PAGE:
It's the
that count

Sometimes, the little things can make
a big difference to how we feel and
how we cope with life’s ups and downs.

We’ve come a long way in terms of the conversation around our mental health. What was once considered a taboo has increasingly become something we are willing to talk about and share with others.

The HSE's #LittleThings campaign reminds us that there are many things we can do for our mental health. It's always good to remind ourselves that we don’t have to experience a dip in our mental health alone or in silence. Remember the #LittleThings.

Life is full of ups and downs. It’s one of the only certainties that we have in life. We won’t feel great all the time, but there are real, simple and effective things we can do to improve the state of our mental health.

8 hours sleep make the other 16 easier
Sleep is so fundamental to how we feel that even one night’s missed sleep can play havoc with our sense of well being. Without a good night’s sleep it’s impossible to deal with even the simplest of daily tasks and lack of sleep makes it harder to cope. Everyday life becomes a much greater challenge when you're tired. Over time, this can affect your self-esteem and mental health. Lack of sleep can make you less able to socialise, which in turn can make you feel isolated and lonely, it can also lower your mood.

· Keep active
Get regular exercise but try to avoid exercise in the hour before bed time

· Avoid stimulants
Avoid tea and coffee, or foods high in sugar, in the evenings

· Wind down
Have a bedtime routine and wind down time before going to bed. Turn off all technology and do something restful such as gentle stretches or taking a warm bath

· Routine
Go to bed and get up at the same time each day

· No naps
If possible, avoid naps during the day

· Get comfy
Your bedroom should be a comfortable temperature. If it is too hot or too cold, it may make it more difficult for you to sleep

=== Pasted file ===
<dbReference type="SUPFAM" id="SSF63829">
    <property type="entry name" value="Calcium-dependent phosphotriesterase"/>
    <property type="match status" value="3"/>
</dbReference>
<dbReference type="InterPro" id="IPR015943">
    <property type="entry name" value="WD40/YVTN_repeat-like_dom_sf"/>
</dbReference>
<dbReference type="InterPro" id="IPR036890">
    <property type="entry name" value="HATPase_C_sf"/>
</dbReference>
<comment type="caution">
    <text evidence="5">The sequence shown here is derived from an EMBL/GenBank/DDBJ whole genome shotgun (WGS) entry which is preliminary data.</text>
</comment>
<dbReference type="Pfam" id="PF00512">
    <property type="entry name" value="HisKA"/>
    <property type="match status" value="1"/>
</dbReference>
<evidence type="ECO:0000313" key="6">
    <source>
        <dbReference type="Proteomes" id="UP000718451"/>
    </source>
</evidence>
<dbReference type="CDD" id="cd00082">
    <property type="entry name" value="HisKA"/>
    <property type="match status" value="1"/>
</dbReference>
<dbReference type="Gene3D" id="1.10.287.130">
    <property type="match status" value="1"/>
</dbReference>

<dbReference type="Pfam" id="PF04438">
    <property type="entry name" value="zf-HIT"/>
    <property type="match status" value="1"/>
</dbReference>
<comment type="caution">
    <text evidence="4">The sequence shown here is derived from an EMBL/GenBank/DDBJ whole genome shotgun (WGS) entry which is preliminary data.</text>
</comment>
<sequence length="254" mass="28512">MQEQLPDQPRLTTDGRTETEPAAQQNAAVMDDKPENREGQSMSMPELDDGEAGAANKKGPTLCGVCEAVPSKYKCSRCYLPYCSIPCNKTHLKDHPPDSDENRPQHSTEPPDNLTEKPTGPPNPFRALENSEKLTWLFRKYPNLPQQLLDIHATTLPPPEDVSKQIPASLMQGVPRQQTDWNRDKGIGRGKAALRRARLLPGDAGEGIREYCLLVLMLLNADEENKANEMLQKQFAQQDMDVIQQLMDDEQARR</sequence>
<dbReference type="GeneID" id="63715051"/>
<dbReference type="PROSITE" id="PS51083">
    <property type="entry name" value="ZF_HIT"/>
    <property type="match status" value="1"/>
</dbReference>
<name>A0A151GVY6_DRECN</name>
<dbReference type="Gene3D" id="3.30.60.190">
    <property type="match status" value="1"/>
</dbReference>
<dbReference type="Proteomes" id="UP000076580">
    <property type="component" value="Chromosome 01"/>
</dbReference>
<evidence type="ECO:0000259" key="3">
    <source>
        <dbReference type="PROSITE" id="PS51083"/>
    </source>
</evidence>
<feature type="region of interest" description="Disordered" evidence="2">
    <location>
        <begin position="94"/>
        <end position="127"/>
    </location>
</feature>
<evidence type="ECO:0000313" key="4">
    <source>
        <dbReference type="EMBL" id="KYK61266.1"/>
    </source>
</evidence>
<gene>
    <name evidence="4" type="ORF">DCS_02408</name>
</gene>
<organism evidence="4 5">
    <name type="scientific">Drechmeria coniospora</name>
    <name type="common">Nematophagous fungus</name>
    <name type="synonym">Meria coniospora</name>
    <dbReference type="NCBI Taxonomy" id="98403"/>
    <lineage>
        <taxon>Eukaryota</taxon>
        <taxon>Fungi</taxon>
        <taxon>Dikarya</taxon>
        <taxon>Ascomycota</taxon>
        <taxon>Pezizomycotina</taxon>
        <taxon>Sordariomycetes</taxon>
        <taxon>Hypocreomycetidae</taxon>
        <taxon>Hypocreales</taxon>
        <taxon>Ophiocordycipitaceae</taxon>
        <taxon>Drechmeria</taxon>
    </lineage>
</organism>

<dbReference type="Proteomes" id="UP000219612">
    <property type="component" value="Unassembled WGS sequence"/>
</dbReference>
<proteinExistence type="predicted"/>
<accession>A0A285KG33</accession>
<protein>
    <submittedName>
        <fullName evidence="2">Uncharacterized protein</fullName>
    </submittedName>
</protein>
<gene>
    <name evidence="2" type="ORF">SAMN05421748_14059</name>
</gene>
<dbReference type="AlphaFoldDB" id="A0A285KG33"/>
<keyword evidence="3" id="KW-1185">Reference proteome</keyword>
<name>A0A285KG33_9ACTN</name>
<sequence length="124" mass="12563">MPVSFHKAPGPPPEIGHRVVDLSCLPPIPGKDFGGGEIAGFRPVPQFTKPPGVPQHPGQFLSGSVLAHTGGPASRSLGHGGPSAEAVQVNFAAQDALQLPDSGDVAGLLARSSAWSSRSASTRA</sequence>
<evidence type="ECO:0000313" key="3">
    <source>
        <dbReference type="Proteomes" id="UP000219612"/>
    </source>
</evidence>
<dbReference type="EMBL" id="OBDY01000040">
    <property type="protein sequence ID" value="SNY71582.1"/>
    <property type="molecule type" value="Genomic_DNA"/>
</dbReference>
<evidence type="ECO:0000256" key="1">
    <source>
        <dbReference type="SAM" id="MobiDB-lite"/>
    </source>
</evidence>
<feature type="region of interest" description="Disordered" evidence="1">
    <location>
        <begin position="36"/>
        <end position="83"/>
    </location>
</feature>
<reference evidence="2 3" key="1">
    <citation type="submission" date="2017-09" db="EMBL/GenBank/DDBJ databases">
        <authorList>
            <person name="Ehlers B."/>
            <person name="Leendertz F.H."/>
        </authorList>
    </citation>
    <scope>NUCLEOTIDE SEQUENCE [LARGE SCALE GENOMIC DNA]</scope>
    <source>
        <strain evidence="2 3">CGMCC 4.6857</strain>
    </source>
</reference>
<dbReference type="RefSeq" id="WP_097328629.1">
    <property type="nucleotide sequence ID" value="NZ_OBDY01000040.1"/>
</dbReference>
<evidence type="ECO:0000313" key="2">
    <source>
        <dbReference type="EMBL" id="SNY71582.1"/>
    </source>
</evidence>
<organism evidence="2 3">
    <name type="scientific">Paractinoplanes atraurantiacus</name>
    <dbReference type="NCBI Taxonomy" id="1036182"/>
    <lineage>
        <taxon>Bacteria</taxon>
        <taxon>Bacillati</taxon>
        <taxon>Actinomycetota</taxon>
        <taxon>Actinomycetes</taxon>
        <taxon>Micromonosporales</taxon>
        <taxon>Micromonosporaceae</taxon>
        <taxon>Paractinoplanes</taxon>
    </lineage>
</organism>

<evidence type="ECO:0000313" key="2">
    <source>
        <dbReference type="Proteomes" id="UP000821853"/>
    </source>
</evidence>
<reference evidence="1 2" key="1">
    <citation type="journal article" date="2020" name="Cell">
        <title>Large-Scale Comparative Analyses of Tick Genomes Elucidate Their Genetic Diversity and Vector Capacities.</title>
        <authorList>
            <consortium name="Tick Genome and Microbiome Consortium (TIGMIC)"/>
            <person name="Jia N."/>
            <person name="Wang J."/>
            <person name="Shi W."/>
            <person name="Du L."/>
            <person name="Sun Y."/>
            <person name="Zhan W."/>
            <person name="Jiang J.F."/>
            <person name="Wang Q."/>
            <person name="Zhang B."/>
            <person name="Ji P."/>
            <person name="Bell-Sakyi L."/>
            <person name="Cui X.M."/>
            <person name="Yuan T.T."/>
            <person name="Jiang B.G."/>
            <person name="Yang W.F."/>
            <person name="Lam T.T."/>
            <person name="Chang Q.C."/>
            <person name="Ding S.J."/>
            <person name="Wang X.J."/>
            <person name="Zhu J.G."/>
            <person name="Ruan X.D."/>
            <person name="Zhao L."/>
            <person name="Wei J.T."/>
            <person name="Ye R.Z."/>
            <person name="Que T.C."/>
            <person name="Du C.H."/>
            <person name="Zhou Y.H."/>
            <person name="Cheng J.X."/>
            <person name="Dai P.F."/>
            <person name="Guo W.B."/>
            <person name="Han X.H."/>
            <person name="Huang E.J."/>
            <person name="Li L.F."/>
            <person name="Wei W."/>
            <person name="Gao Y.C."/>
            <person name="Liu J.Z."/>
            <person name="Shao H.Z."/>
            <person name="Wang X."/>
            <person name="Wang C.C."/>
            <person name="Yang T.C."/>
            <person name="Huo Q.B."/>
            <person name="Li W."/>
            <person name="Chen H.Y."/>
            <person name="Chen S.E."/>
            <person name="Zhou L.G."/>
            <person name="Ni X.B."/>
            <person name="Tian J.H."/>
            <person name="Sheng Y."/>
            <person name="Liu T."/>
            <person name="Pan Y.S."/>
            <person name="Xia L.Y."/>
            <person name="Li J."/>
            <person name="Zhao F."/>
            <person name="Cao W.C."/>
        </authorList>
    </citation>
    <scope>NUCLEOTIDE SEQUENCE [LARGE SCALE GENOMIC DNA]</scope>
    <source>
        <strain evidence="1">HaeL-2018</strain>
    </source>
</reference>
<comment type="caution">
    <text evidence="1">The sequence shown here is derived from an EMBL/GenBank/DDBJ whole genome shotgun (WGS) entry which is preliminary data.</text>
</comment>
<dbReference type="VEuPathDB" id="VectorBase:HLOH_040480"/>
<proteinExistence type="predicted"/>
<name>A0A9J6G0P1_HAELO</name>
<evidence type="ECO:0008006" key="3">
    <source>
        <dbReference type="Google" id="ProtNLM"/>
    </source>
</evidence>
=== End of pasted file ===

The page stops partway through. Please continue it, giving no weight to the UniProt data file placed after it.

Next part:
· Find a good book
Reading in bed can focus your mind and empty it of the day’s worries

· Relax
Try to relax with deep breathing exercises when in bed. The smell of lavender oil also helps with relaxation – try sprinkling a few drops on your pillow

Need more help than this?
Long-term lack of sleep can either be a cause or a result of a mental health problem such as depression or anxiety. If insomnia or sleep disturbance causes problems in your life, talk to your G.P. You can find more information about sleep disorders here.

Add friends to your tea
Evidence shows that good relationships - with family, friends and your community - are important for your mental health. It doesn’t have to cost money, just reaching out to someone is enough. Building social connections will stand to you and family and friends will be there when you need them.

· Send a text message or make a phone call

· Meet someone face to face if possible

· Don’t worry if you haven’t heard from people in a long time, make the first step, they probably feel the same way

Need more help than this? Click here.

Boost your mood with healthy food
It’s a well-known axiom that ‘you are what you eat’ and today with increased additives and reduced nutritional value of processed foods that it becomes more important than ever to watch what we eat.